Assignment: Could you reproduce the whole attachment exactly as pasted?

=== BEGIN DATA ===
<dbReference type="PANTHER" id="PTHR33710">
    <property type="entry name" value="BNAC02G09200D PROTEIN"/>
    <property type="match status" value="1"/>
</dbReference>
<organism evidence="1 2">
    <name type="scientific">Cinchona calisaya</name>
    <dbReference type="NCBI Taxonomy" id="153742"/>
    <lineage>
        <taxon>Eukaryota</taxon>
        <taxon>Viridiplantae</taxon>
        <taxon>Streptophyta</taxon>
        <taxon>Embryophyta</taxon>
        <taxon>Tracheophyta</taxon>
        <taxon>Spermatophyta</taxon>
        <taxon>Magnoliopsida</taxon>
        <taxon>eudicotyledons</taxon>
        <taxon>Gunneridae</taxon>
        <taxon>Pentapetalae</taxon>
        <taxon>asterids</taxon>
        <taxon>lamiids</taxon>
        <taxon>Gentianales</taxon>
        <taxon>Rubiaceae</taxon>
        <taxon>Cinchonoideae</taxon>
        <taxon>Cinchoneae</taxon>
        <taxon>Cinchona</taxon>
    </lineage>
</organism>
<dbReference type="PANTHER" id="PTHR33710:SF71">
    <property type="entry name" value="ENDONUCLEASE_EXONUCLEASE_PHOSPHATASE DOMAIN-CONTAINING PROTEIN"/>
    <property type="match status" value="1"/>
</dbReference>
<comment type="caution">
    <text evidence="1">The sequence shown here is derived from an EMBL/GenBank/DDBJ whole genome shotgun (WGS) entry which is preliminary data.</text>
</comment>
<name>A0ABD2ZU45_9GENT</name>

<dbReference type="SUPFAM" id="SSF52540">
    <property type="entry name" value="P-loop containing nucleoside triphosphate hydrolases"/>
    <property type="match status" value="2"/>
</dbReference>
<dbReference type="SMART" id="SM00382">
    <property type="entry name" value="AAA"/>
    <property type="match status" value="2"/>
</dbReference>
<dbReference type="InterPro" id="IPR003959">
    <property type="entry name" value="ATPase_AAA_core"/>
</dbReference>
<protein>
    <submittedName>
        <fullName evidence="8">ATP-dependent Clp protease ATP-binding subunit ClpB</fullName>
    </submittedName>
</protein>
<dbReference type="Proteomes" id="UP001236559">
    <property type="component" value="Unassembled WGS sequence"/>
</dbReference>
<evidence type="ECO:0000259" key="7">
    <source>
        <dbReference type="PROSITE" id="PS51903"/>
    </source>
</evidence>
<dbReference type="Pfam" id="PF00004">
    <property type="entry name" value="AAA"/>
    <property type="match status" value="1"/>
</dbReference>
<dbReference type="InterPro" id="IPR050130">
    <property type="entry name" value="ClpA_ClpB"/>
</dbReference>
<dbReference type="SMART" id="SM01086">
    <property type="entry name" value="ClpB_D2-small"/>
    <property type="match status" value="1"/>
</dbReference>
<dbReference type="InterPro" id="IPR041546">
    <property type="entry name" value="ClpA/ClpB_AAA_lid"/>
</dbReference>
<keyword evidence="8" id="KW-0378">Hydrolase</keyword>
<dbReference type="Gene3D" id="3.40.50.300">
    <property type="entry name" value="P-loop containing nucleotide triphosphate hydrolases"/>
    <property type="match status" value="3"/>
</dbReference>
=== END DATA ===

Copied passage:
<dbReference type="PANTHER" id="PTHR33710">
    <property type="entry name" value="BNAC02G09200D PROTEIN"/>
    <property type="match status" value="1"/>
</dbReference>
<organism evidence="1 2">
    <name type="scientific">Cinchona calisaya</name>
    <dbReference type="NCBI Taxonomy" id="153742"/>
    <lineage>
        <taxon>Eukaryota</taxon>
        <taxon>Viridiplantae</taxon>
        <taxon>Streptophyta</taxon>
        <taxon>Embryophyta</taxon>
        <taxon>Tracheophyta</taxon>
        <taxon>Spermatophyta</taxon>
        <taxon>Magnoliopsida</taxon>
        <taxon>eudicotyledons</taxon>
        <taxon>Gunneridae</taxon>
        <taxon>Pentapetalae</taxon>
        <taxon>asterids</taxon>
        <taxon>lamiids</taxon>
        <taxon>Gentianales</taxon>
        <taxon>Rubiaceae</taxon>
        <taxon>Cinchonoideae</taxon>
        <taxon>Cinchoneae</taxon>
        <taxon>Cinchona</taxon>
    </lineage>
</organism>
<dbReference type="PANTHER" id="PTHR33710:SF71">
    <property type="entry name" value="ENDONUCLEASE_EXONUCLEASE_PHOSPHATASE DOMAIN-CONTAINING PROTEIN"/>
    <property type="match status" value="1"/>
</dbReference>
<comment type="caution">
    <text evidence="1">The sequence shown here is derived from an EMBL/GenBank/DDBJ whole genome shotgun (WGS) entry which is preliminary data.</text>
</comment>
<name>A0ABD2ZU45_9GENT</name>

<dbReference type="SUPFAM" id="SSF52540">
    <property type="entry name" value="P-loop containing nucleoside triphosphate hydrolases"/>
    <property type="match status" value="2"/>
</dbReference>
<dbReference type="SMART" id="SM00382">
    <property type="entry name" value="AAA"/>
    <property type="match status" value="2"/>
</dbReference>
<dbReference type="InterPro" id="IPR003959">
    <property type="entry name" value="ATPase_AAA_core"/>
</dbReference>
<protein>
    <submittedName>
        <fullName evidence="8">ATP-dependent Clp protease ATP-binding subunit ClpB</fullName>
    </submittedName>
</protein>
<dbReference type="Proteomes" id="UP001236559">
    <property type="component" value="Unassembled WGS sequence"/>
</dbReference>
<evidence type="ECO:0000259" key="7">
    <source>
        <dbReference type="PROSITE" id="PS51903"/>
    </source>
</evidence>
<dbReference type="Pfam" id="PF00004">
    <property type="entry name" value="AAA"/>
    <property type="match status" value="1"/>
</dbReference>
<dbReference type="InterPro" id="IPR050130">
    <property type="entry name" value="ClpA_ClpB"/>
</dbReference>
<dbReference type="SMART" id="SM01086">
    <property type="entry name" value="ClpB_D2-small"/>
    <property type="match status" value="1"/>
</dbReference>
<dbReference type="InterPro" id="IPR041546">
    <property type="entry name" value="ClpA/ClpB_AAA_lid"/>
</dbReference>
<keyword evidence="8" id="KW-0378">Hydrolase</keyword>
<dbReference type="Gene3D" id="3.40.50.300">
    <property type="entry name" value="P-loop containing nucleotide triphosphate hydrolases"/>
    <property type="match status" value="3"/>
</dbReference>